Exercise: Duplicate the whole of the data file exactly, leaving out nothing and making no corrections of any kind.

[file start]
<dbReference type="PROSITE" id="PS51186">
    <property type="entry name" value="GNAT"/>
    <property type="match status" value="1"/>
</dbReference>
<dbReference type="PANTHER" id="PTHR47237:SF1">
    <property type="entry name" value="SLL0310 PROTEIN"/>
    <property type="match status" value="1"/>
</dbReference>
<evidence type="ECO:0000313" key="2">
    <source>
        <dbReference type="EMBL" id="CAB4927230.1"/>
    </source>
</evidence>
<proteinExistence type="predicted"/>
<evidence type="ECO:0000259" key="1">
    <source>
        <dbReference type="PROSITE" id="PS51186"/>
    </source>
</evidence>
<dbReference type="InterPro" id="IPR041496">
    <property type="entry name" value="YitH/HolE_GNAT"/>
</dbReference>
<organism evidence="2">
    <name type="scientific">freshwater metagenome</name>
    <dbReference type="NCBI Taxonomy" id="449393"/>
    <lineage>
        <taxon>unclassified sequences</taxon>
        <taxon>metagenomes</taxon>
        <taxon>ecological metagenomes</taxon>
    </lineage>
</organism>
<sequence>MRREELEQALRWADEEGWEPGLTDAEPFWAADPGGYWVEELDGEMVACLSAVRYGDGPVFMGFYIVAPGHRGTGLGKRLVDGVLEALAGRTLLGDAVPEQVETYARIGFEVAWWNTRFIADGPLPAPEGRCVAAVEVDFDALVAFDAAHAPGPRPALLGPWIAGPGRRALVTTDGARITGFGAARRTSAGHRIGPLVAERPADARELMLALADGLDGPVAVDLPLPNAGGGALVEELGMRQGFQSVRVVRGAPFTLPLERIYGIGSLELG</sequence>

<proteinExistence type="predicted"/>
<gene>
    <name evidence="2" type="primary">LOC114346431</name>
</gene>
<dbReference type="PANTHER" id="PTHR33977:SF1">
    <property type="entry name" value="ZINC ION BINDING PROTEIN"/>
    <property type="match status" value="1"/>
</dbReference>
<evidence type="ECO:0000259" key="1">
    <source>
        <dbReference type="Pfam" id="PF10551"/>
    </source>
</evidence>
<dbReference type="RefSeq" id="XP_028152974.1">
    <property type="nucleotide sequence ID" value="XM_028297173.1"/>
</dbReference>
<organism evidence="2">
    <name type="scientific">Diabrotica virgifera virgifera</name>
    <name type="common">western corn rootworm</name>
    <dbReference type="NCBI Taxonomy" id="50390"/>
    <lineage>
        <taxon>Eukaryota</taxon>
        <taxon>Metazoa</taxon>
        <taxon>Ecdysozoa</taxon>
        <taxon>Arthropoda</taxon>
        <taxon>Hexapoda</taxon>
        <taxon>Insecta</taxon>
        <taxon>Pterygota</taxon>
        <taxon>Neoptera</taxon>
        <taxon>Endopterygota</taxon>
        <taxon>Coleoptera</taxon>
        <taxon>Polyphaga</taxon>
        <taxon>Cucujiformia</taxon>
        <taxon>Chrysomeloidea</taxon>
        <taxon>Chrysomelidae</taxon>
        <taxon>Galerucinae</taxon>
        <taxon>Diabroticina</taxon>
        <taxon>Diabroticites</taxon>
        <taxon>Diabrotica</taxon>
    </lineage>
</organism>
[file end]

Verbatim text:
<dbReference type="PROSITE" id="PS51186">
    <property type="entry name" value="GNAT"/>
    <property type="match status" value="1"/>
</dbReference>
<dbReference type="PANTHER" id="PTHR47237:SF1">
    <property type="entry name" value="SLL0310 PROTEIN"/>
    <property type="match status" value="1"/>
</dbReference>
<evidence type="ECO:0000313" key="2">
    <source>
        <dbReference type="EMBL" id="CAB4927230.1"/>
    </source>
</evidence>
<proteinExistence type="predicted"/>
<evidence type="ECO:0000259" key="1">
    <source>
        <dbReference type="PROSITE" id="PS51186"/>
    </source>
</evidence>
<dbReference type="InterPro" id="IPR041496">
    <property type="entry name" value="YitH/HolE_GNAT"/>
</dbReference>
<organism evidence="2">
    <name type="scientific">freshwater metagenome</name>
    <dbReference type="NCBI Taxonomy" id="449393"/>
    <lineage>
        <taxon>unclassified sequences</taxon>
        <taxon>metagenomes</taxon>
        <taxon>ecological metagenomes</taxon>
    </lineage>
</organism>
<sequence>MRREELEQALRWADEEGWEPGLTDAEPFWAADPGGYWVEELDGEMVACLSAVRYGDGPVFMGFYIVAPGHRGTGLGKRLVDGVLEALAGRTLLGDAVPEQVETYARIGFEVAWWNTRFIADGPLPAPEGRCVAAVEVDFDALVAFDAAHAPGPRPALLGPWIAGPGRRALVTTDGARITGFGAARRTSAGHRIGPLVAERPADARELMLALADGLDGPVAVDLPLPNAGGGALVEELGMRQGFQSVRVVRGAPFTLPLERIYGIGSLELG</sequence>

<proteinExistence type="predicted"/>
<gene>
    <name evidence="2" type="primary">LOC114346431</name>
</gene>
<dbReference type="PANTHER" id="PTHR33977:SF1">
    <property type="entry name" value="ZINC ION BINDING PROTEIN"/>
    <property type="match status" value="1"/>
</dbReference>
<evidence type="ECO:0000259" key="1">
    <source>
        <dbReference type="Pfam" id="PF10551"/>
    </source>
</evidence>
<dbReference type="RefSeq" id="XP_028152974.1">
    <property type="nucleotide sequence ID" value="XM_028297173.1"/>
</dbReference>
<organism evidence="2">
    <name type="scientific">Diabrotica virgifera virgifera</name>
    <name type="common">western corn rootworm</name>
    <dbReference type="NCBI Taxonomy" id="50390"/>
    <lineage>
        <taxon>Eukaryota</taxon>
        <taxon>Metazoa</taxon>
        <taxon>Ecdysozoa</taxon>
        <taxon>Arthropoda</taxon>
        <taxon>Hexapoda</taxon>
        <taxon>Insecta</taxon>
        <taxon>Pterygota</taxon>
        <taxon>Neoptera</taxon>
        <taxon>Endopterygota</taxon>
        <taxon>Coleoptera</taxon>
        <taxon>Polyphaga</taxon>
        <taxon>Cucujiformia</taxon>
        <taxon>Chrysomeloidea</taxon>
        <taxon>Chrysomelidae</taxon>
        <taxon>Galerucinae</taxon>
        <taxon>Diabroticina</taxon>
        <taxon>Diabroticites</taxon>
        <taxon>Diabrotica</taxon>
    </lineage>
</organism>